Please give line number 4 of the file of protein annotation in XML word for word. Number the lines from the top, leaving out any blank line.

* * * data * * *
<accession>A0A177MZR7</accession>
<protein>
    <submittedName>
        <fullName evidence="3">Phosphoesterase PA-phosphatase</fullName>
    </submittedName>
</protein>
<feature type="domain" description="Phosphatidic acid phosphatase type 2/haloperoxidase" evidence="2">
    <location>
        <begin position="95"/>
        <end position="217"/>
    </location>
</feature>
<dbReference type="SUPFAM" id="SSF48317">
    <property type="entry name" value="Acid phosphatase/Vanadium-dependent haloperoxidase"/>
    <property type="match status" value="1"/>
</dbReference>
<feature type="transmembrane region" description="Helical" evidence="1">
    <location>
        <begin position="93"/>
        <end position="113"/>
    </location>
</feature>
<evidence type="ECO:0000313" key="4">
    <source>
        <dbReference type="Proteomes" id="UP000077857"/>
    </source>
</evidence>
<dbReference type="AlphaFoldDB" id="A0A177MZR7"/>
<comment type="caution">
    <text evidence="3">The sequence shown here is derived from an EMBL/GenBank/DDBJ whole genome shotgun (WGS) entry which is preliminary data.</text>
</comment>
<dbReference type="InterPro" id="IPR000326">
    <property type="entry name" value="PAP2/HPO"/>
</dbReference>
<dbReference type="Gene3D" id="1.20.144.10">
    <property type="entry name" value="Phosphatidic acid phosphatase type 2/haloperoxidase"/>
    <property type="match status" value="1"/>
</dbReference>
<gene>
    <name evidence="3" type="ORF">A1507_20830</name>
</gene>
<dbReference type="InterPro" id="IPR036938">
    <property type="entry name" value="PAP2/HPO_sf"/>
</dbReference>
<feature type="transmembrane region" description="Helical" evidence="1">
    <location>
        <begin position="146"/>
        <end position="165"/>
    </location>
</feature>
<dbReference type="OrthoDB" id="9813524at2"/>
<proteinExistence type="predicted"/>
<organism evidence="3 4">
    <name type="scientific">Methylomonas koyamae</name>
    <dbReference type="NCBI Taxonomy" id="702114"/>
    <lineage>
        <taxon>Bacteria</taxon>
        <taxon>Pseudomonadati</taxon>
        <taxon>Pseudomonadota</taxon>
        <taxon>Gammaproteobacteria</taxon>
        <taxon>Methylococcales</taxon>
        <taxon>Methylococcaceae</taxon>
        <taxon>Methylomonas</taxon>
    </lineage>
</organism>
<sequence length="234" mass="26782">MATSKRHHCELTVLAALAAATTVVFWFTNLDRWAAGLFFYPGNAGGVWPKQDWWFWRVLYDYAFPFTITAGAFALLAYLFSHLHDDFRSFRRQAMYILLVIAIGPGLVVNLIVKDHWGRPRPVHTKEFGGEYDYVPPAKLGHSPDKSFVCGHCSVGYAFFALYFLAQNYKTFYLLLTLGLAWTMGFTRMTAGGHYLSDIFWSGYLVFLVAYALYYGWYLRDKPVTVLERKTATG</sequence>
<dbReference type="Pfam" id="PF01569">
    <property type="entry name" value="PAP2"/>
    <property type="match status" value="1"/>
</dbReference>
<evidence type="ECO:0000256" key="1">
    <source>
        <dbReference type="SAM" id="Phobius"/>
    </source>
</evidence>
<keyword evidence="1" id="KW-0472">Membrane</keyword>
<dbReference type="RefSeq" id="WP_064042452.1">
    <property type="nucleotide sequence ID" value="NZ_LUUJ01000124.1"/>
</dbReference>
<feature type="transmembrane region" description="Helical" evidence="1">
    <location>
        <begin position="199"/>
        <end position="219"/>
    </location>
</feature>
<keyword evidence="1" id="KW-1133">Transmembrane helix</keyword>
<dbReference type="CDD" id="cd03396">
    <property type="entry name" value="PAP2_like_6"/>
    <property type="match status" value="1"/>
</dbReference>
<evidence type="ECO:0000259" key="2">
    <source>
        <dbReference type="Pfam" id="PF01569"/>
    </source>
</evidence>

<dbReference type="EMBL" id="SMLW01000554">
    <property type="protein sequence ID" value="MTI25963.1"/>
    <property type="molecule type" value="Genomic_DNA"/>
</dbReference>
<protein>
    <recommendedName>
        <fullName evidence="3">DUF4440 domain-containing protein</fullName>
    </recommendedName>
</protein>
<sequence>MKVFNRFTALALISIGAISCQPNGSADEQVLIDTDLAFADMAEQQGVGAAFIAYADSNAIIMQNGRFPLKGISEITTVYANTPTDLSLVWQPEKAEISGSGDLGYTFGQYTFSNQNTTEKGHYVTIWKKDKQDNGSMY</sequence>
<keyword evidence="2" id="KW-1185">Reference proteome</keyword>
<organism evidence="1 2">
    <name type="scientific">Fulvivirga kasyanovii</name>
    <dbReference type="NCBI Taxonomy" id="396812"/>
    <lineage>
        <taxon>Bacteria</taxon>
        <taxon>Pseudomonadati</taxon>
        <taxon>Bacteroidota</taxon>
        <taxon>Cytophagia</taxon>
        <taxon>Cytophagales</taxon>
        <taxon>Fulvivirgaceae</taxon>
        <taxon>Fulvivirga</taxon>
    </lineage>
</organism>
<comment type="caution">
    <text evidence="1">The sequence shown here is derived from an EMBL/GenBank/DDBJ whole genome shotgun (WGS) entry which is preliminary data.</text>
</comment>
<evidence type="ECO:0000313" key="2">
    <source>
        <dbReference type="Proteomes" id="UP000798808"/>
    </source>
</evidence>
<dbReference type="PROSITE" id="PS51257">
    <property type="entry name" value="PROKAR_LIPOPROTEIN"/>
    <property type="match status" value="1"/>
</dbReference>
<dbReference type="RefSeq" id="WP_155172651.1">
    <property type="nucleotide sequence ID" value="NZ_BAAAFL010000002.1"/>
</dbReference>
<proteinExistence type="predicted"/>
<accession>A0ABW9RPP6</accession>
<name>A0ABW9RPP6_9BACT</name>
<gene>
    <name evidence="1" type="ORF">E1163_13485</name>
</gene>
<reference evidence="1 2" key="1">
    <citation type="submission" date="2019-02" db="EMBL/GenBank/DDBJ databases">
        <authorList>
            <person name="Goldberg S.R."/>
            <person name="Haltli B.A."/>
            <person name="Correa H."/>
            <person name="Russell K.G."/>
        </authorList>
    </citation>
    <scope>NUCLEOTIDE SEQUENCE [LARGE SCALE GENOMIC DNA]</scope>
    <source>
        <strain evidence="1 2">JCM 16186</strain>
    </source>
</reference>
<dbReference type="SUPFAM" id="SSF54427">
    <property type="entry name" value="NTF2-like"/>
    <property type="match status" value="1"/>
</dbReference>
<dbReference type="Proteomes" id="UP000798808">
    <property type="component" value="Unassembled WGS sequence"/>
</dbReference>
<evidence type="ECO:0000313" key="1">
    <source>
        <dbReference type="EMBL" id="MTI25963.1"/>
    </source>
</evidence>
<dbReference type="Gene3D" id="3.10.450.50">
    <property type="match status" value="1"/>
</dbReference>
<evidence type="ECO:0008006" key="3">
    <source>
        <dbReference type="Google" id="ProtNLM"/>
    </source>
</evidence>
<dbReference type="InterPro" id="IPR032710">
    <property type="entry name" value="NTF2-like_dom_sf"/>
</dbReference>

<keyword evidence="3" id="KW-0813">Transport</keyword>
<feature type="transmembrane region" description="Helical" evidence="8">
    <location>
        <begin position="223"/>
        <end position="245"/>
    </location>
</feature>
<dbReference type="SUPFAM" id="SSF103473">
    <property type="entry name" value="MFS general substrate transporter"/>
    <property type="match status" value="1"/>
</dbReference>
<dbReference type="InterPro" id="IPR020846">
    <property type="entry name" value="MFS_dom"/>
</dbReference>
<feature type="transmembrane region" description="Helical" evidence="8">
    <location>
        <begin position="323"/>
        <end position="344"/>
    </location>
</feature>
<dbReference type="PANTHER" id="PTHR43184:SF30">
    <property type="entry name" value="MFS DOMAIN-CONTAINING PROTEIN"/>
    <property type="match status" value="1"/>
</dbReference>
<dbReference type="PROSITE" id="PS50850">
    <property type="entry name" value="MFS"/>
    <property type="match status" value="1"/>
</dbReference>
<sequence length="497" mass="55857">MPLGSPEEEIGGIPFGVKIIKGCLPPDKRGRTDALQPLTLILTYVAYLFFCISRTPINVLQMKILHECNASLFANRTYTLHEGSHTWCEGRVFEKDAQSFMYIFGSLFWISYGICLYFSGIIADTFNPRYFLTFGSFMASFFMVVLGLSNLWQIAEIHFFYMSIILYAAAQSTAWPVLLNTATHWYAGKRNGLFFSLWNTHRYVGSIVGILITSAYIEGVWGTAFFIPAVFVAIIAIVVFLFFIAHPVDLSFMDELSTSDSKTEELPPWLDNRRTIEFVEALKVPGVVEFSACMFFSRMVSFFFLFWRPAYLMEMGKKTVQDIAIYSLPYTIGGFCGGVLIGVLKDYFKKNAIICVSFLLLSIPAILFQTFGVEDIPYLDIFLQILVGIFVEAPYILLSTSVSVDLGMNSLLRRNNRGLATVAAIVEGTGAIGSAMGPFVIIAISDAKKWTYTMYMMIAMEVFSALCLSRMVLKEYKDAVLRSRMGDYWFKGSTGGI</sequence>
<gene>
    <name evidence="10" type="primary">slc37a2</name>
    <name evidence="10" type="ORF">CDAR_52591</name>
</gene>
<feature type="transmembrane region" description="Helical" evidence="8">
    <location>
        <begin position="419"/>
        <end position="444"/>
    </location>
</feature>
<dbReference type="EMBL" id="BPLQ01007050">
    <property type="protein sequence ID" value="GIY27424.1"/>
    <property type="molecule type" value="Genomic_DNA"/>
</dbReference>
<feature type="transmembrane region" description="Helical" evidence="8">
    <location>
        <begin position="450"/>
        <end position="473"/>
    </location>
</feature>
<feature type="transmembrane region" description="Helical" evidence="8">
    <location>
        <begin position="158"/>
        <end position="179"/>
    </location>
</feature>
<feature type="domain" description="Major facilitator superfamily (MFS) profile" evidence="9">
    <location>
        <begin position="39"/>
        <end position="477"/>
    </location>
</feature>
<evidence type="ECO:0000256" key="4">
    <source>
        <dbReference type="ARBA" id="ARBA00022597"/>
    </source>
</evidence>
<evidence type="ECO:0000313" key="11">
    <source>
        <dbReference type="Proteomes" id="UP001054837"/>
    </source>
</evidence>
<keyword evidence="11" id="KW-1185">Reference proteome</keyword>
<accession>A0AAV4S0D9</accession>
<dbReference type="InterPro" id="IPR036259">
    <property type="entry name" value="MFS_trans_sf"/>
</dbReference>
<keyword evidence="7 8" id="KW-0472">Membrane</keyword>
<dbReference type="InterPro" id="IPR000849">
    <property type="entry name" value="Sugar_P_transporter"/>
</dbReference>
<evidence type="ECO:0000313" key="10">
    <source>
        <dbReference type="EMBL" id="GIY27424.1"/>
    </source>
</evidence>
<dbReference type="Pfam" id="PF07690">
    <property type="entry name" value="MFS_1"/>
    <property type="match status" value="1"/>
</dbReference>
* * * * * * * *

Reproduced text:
        <fullName evidence="3">Phosphoesterase PA-phosphatase</fullName>